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How to Market to Small Businesses
How to Market to Small Businesses
By Robert S. Hanna
The banking industry has changed significantly since I began my banking career in the early 1980s. Today’s customers are more sophisticated – or at least they perceive themselves as being more sophisticated. It’s easier for customers to solve their own financial problems using the technological solutions available to them. There’s greater competition because there seems to be a bank on every corner and they all seem to be targeting the same businesses. Finally, the emergence of multifaceted national financial service providers such as insurance companies and brokerage firms provides customers with other means to meet their financial needs. 
All of these changes have created a more competitive industry and made it more challenging for business development professionals to succeed. Market research continues to show that bankers are generally liked and trusted by the business community. They’re viewed as “one of the good guys,” in that business owners rate them very high in the areas of trust and competence.

The bad news is that business owners (and yes this includes your customers) don’t rank them very high on “understanding” their business objectives. They also don’t see their own bank’s services or capabilities as any better or worse than other banks. Therefore, many business owners perceive their bank as “replaceable.”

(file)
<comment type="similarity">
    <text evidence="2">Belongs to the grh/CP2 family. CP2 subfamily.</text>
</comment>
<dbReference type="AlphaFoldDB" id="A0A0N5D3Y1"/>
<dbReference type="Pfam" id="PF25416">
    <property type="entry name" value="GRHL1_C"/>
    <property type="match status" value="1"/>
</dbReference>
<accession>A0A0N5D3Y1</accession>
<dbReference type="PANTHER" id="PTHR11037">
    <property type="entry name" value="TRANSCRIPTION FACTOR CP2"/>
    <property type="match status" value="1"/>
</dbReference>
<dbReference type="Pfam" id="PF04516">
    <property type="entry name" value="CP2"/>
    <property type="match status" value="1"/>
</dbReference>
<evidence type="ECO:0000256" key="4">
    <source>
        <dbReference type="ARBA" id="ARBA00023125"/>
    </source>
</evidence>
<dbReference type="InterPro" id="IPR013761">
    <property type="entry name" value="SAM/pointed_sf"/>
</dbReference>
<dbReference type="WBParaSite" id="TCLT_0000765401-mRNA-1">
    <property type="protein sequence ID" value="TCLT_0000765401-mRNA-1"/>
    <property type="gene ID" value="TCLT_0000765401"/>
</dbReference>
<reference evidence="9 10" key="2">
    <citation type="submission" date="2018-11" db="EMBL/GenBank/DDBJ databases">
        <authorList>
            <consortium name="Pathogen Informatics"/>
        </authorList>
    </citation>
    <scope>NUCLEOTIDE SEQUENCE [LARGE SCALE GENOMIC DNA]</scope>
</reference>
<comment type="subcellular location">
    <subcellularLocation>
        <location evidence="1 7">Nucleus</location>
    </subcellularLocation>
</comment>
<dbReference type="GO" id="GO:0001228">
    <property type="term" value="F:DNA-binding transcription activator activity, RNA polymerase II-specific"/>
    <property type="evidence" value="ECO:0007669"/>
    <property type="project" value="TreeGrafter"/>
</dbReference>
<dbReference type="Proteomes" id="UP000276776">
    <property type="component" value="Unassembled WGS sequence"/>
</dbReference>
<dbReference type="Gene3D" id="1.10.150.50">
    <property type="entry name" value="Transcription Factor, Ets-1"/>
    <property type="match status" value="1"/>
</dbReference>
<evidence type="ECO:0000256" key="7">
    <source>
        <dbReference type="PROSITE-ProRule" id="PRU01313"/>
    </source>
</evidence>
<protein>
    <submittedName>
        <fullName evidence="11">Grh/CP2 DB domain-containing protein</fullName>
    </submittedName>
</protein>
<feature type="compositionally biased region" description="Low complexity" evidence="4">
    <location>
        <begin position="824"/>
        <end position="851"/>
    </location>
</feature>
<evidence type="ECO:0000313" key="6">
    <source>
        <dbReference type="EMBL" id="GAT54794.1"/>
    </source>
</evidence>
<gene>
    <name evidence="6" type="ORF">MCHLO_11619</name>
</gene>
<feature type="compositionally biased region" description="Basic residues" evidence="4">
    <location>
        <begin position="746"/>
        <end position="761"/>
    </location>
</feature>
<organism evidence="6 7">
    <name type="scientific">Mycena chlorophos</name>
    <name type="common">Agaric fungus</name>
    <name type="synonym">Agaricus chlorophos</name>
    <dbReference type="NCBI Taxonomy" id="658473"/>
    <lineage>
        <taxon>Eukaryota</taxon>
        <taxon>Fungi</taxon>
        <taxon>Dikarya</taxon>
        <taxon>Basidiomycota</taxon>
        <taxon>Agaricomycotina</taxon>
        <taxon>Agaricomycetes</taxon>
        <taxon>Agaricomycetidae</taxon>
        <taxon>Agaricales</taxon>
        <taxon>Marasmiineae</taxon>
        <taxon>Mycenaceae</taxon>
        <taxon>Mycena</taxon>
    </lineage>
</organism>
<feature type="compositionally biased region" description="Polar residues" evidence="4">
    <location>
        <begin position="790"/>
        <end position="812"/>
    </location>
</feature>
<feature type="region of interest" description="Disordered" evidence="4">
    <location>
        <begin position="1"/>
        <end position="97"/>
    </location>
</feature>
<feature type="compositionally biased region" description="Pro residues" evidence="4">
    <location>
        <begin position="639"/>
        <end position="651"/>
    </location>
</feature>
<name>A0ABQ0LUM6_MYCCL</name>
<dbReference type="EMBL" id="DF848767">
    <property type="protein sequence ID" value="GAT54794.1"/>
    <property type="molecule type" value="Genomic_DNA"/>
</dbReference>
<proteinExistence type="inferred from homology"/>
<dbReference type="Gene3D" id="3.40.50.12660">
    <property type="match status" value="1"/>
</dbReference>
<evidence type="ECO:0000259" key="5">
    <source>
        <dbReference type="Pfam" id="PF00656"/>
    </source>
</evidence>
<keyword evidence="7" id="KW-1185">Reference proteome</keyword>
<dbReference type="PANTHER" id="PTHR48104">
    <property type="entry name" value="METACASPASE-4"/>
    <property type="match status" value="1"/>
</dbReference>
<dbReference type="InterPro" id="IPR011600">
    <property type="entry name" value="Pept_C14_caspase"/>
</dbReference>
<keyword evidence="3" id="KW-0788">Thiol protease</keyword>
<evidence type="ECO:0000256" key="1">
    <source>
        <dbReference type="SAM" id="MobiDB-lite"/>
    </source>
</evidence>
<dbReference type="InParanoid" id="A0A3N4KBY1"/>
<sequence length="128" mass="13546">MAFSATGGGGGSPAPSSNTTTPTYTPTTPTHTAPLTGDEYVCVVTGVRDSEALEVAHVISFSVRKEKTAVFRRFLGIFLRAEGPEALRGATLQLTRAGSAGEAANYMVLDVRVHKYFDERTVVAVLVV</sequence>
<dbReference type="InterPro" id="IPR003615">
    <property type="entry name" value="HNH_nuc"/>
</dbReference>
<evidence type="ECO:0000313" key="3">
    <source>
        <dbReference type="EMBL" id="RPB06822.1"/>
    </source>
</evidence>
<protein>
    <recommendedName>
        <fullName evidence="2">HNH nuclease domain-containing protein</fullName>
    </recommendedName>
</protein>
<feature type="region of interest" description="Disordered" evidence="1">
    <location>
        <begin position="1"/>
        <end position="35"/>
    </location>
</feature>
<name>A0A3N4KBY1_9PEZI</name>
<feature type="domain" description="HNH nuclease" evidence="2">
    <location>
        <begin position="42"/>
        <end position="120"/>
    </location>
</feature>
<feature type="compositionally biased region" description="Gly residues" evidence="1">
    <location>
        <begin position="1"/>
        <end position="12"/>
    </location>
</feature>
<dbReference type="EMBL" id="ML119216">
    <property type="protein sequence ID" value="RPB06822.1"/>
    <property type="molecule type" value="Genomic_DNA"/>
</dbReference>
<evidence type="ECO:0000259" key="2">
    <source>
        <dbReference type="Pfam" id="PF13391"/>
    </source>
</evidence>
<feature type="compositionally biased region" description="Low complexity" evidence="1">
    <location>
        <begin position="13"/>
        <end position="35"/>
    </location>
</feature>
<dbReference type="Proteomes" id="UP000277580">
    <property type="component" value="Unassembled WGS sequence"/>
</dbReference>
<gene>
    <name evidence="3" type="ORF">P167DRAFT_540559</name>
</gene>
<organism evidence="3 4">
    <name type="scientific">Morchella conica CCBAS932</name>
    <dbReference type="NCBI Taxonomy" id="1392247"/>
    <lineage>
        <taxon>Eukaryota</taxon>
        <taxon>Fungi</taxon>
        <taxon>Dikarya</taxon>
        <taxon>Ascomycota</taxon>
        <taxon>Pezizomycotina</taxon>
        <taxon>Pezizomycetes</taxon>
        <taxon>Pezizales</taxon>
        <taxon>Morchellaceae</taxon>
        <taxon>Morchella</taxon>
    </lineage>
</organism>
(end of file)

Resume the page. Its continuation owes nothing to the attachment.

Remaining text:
In order to change this perception and improve the efforts of business development professionals, it’s essential that banks invest more time and money into their salespeople. In today’s competitive market it’s essential that salespeople see things through the eyes of their customers and do things that create value.  

Sales managers play a critical role in helping business development officers attain this perspective and develop their skills. First they need to hire salespeople that possess excellent communication skills. Second, they need to build an infrastructure that supports learning and development. Finally, they need to communicate their expectations so business development officers understand their role in gaining and retaining customers.

In today’s competitive market, sales managers can no longer afford to simply focus on results. They need to take an active role in developing their staff. This requires a new commitment and focus on their part. It also requires organizations to re-examine their hiring practices and the skills required to be a sales manager.

Many banks still resist allocating the necessary resources to build a strong sales culture. This type of behavior or strategy is counterproductive in today’s competitive market, in which every bank needs a strong sales presence. Banks that continue to oppose this philosophy will find it extremely difficult to compete.

Management reinforcement is critical in developing a strong sales culture. Consistent coaching around sales behaviors and results are the two most important practices that ensure long-term sales success. For sales managers to coach effectively, they need to understand the business development process and the skills that enhance sales performance.